According to Google’s website, since the Google in Residence program started, it has led to “an unprecedented number of HBCU students joining Google as summer interns.” In 2015, Google employed 30 interns who were students at HBCUs, according to figures provided to NBC News. In the past, Google has received as many as 40,000 applications for its 1,500 internships.

Recruiters need to work directly with faculty and specific departments

Companies should work with departments at the school and develop relationships with them — similarly to how Google is working with computer science departments.

Bell said he has little interaction with the school’s Google in Residence program and that’s the way it should be. Prospective employers should not rely strictly on career offices to supply them with potential hires, but should work directly with the programs training the students, he said. Students are not required to use career services and typically only depend on career services offices for help in polishing their resumes or for interview practice.

The people who have built relationships with the students and can judge who might or might not be a good employee are the faculty, said Bell.

“You have to build relationships when you talk about pipeline,” Bell said. “To just insist that ‘I have a job, send me students’ — that’s not effective. It’s much more effective to become vested in the things they are doing.”

Alumni make the best recruiters

The most effective recruiters are other HBCU alumni. Diverse staff can often recommend other diverse candidates.

“That’s how you solve the diversity problem. As you bring in diverse employees they then recruit for you. They become ambassadors for you. The absence of diversity means you are always going to have absence of diversity,” said Taylor. “The best case is to bring in folks who are different and they will reach back into their communities to make the case that your place is where these people should spend their careers. We have seen that.”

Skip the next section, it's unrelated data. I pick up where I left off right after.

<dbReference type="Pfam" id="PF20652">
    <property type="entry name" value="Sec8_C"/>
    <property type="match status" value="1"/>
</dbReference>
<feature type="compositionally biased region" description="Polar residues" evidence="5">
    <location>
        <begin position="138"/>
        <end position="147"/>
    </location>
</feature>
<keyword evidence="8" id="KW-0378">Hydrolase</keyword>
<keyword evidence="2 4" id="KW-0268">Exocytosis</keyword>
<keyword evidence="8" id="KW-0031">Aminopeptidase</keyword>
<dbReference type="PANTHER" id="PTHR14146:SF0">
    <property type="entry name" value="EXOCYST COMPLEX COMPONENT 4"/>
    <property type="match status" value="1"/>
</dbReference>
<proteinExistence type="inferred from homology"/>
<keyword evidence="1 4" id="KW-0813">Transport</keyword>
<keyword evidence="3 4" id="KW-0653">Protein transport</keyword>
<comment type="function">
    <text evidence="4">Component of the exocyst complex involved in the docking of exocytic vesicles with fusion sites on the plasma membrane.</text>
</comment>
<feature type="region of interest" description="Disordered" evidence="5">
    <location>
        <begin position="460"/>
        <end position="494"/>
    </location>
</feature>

Students don’t always know how to play the game

Just like recruiters should look to build relationships with the schools and their students, so should those students look to build relationships of their own.

“The job market is still a very much relationship-based model. Students don’t understand that because they haven’t had a real job yet,” said Bell. He added that even though workplaces are evolving in my different ways, it’s who you know and not what you know that often matters when it comes to hiring. “You still have to go and make those relationships. We used to call it playing the game. [Students] don’t know how to play the game. They don’t even know there is a game going on.”

Recently, a student who missed a recruitment event came by Bell’s office asking for the email of an Amazon recruiter. Instead of the email contact, all Bell had to offer was a series of questions.

“What I need to know is why you weren’t there, because the recruiter didn’t fly all the way from Seattle for me to give you their email. She came to see you,” said Bell.

“She wanted to talk to you.”